Human capital management (HCM) is a set of practices used by organizations to transform traditional HR functions into opportunities to drive engagement, increase productivity and add business value.
These practices are used to revolutionize functions such as recruiting, training, payroll and more. The key aim of HCM is to view employees as assets, which, if invested in and managed effectively, can maximize their business value.
But it doesn’t stop there; human capital management can cover a variety of practices and processes from administrative to strategic. This is why HCM is often broken down into four areas, including:
- Core HR
- Talent management
- Workforce Management
- Service delivery
When implemented correctly, HCM can completely transform your HR department and, subsequently, your organization. But get it wrong, and you could be making a very costly and time-consuming mistake.
To ensure this does not happen in your business, we've put together this guide on HCM implementation. Below, we’ll tackle the key challenges organizations are facing, look at how change management can help and share some tips for implementing HCM as effectively as possible.
Read on to find out more.
The challenges of implementing HCM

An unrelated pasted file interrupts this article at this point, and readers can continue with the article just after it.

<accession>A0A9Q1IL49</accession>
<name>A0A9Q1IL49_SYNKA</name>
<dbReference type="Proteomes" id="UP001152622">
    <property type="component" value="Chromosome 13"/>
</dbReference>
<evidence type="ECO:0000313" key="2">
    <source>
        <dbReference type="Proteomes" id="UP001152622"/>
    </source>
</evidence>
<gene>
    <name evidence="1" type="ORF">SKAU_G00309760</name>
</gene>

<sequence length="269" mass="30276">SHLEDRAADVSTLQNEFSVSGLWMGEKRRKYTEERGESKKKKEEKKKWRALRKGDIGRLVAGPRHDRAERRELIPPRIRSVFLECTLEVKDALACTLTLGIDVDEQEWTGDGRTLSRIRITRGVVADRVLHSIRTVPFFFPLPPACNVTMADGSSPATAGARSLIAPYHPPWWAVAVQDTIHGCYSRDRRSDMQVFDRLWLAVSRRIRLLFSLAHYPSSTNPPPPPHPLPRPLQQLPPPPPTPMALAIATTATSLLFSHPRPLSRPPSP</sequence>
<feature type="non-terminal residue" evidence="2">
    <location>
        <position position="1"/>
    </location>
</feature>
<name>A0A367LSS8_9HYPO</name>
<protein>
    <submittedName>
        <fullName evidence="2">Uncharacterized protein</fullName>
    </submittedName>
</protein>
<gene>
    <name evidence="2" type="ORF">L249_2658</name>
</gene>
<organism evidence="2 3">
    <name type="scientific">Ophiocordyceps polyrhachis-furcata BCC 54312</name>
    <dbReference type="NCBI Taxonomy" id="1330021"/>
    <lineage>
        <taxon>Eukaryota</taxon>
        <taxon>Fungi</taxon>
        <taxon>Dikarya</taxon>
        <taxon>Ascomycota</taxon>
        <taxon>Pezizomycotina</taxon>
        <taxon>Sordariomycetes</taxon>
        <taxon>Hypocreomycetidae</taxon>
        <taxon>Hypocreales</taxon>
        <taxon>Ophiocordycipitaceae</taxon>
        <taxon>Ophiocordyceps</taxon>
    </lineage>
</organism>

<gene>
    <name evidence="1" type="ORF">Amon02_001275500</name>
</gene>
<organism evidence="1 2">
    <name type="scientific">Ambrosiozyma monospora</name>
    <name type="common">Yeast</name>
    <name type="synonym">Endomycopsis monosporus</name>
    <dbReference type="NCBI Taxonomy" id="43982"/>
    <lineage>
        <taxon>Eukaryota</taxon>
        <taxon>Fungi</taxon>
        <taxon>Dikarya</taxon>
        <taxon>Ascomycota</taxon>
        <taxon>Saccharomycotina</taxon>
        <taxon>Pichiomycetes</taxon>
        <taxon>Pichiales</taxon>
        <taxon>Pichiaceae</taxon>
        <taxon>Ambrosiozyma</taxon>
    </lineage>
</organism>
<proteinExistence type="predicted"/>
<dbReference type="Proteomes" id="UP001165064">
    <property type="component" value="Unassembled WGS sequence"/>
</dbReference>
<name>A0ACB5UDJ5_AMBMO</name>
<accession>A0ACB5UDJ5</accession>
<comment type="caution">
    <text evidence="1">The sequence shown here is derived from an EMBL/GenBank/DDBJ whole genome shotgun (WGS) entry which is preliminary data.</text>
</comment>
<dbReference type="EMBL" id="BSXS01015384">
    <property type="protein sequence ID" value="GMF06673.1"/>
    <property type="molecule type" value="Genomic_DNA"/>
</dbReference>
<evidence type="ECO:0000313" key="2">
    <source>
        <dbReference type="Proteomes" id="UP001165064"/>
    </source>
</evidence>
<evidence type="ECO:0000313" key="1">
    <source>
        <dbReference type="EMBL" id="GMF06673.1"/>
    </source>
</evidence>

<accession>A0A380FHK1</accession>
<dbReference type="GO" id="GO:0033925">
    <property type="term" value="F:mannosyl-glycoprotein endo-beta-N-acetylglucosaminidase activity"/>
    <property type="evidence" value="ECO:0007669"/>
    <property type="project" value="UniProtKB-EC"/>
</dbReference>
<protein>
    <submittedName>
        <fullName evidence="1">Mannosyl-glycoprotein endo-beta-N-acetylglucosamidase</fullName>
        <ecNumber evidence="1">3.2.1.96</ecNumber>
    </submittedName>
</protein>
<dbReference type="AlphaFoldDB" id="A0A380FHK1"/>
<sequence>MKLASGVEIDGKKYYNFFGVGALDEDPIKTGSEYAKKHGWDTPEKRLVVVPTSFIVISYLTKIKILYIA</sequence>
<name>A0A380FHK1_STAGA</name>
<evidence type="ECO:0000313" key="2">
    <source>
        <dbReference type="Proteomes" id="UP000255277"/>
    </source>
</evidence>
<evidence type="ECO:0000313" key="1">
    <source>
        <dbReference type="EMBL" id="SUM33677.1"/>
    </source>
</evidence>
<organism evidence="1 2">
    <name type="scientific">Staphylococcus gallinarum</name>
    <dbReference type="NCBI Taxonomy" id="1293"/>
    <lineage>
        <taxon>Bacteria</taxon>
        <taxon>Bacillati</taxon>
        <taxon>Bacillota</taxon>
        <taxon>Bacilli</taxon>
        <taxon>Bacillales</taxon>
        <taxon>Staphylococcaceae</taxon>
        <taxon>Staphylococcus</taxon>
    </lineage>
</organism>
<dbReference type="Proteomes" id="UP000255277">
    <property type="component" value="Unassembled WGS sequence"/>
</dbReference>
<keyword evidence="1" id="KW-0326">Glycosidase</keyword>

Despite the fact that half (49%) of businesses have invested in human capital management programs and HCM systems over the last couple of years, many fail to actually achieve their goals.
There are a number of reasons for this. One of the biggest challenges is a lack of organizational change management. This is typically because too much time is dedicated to finding the right HCM system and implementing new ideas that the people side of change is ignored.
Unfortunately, many employees are resistant to large organizational change, such as having to learn new processes and technologies. Businesses need to overcome this challenge if they hope to effectively implement HCM any time soon.
Then, of course, there is choosing the right tools and systems in the first place. HCM systems and tools help HR teams manage employees from hiring to retiring in one place. This includes collecting data and making everything accessible and organized. Hence, choosing the right system is vital. As a result, executives often need to invest a lot of time and resources into finding the right HCM solution.
How change management can help
The good news is, change management can help to overcome these challenges.